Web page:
Introduction

We are in 2020. Gigabit Ethernet, 1Gbps, is 20 years old (2000). In France, you can apply Internet Services (ISP) up to 8Gbps. At the moment (begining of 2020) only one ISP in France allows you to get over >1Gbps, but they all announced that within few years (2 to 3 years), they will all update their commercial offers to allow end customers to reach 10Gbps data transfer rates (mostly symetric).

Appart from the fact that this data flow rate is crazy fast as of 2020, and is theoretical maximum, if your Internet line goes above 1Gbps, that means that you will need to upgrade all your network stack, to be able to reach >1Gbps, hopefully 10Gbps, from the Internet link.

Also, as of today, we consume tons of data and need to transfer tons of data. You know about my actual network setup right ? I got a NAS, and even if that stays occasionnal, pushing several Gb of data to/from my NAS with a network at 1Gbps can take ages. Yes, it all evolves. I still remember the first time I plugged-in at 1Gbps (from 100Mbps upgrade), that was amazingly fast to me, but .... Time runs.
Nowadays, you may transfer several dozens of Gb, or even hundreds of Gb from time to time. With SSD reaching gigabyte-per-second transfer rate, the 1Gbits per seconds - aka 125MBytes per second data flow - starts becoming very limiting.

Ah yes, bytes versus bits... I guess you don't confuse them right ? There is a factor of eight in between ! 1Gbps is one gigabit per second, which represent 125 megabytes per seconds (1/8). What interest us are bytes, but what network domain (and marketers) uses are bits.
So when I express a network capacity, aka 100Mbps, those are 100 MegaBits Per Second, and thus represent only 12.5 MegaBytes per Seconds, a very poor capacity as of today. And yes, one byte equals eight bits (or digits) ;-)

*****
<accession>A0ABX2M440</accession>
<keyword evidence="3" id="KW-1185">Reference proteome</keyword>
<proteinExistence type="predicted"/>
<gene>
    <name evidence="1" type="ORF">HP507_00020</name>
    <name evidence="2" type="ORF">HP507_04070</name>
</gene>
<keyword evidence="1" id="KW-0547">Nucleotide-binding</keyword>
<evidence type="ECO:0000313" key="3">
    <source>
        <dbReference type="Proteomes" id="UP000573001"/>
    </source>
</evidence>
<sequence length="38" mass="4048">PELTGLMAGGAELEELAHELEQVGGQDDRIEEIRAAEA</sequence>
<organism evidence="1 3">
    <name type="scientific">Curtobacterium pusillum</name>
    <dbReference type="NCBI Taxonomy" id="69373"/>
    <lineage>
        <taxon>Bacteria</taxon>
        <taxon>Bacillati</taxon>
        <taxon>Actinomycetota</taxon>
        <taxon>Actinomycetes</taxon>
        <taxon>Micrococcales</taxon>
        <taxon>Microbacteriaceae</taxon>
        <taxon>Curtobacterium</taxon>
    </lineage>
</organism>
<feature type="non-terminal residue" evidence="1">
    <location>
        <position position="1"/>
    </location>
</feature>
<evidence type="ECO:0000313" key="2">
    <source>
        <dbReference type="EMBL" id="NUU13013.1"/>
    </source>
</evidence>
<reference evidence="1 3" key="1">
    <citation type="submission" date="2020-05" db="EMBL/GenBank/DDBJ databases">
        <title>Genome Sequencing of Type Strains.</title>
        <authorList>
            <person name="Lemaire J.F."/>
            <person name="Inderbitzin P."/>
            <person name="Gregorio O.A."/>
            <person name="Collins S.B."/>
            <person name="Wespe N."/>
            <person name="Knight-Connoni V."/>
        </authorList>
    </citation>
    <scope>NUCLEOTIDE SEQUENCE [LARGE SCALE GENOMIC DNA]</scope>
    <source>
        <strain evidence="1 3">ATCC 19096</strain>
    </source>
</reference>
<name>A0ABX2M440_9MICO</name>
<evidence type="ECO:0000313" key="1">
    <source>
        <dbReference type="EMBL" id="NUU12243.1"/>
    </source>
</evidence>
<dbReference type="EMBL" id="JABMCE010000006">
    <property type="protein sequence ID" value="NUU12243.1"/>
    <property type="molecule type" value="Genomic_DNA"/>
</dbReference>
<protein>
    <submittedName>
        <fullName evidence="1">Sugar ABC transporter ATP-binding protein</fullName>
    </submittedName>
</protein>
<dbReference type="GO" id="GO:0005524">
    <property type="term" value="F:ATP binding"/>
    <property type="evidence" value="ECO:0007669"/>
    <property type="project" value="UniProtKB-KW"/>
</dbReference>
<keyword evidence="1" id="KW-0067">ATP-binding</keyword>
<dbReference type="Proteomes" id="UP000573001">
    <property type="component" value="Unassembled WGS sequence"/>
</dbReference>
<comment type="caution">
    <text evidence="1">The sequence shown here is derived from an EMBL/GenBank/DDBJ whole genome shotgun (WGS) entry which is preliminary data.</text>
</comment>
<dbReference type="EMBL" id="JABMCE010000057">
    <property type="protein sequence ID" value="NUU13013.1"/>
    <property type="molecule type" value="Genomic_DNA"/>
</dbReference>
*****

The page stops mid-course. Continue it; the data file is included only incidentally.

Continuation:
1G, 2.5G, 5G, 10G, 40G... ?

I'm not a fan of "half standards". History : Ethernet and "LANs" all started at 1Mbps, then upgraded to 10Mbps, then 100Mbps, then 1000Mbps or 1Gbps... You smell the math series ? You multiply by 10 each time.

I myself started networking studies where 10Mbps were deployed (2000), using 10base2 BNC. You'd better not forget the 50 ohms network terminator back at this epoch !

A BNC 50ohms network terminator

Ok so nowadays "bastard" transfer rate start to appear in Ethernet, by "bastard" I mean not a multiple of ten. Those bastard transfer rate of 2.5Gbps and 5Gbps (and even 40Gbps exists) can find some fields of application. They are also present on the market because 10Gbps is expensive as of 2020. This is true, however prices can only decrease as the market demand will grow, and that demand is just now starting to appear as of 2020.

So, turning to intermediate, less expensive technology, is just a way for sellers to sell more and make more business ?


For my case, I bet that if today (begin of 2020) I turn to 2.5Gb, in about 3 years, I'll need to upgrade again. Same for 5Gbps? I will jump from 1Gbps to 10Gbps, with no intermediaries. It's like being safe for dozens of years. Do whatever you want once more, that's about needs : if you think you'll feel comfortable with 2.5Gbps, or even if 1Gbps is enough to you : take your own decisions right ? ;-) I'm here to express mine, which may be different from yours : I was just OK with my 1Gbps stack up until a precise need showed up, then I brained, then I decided I could start - and only start - a move to 10Gbps. It's still a little bit pricy for a full stack upgrade.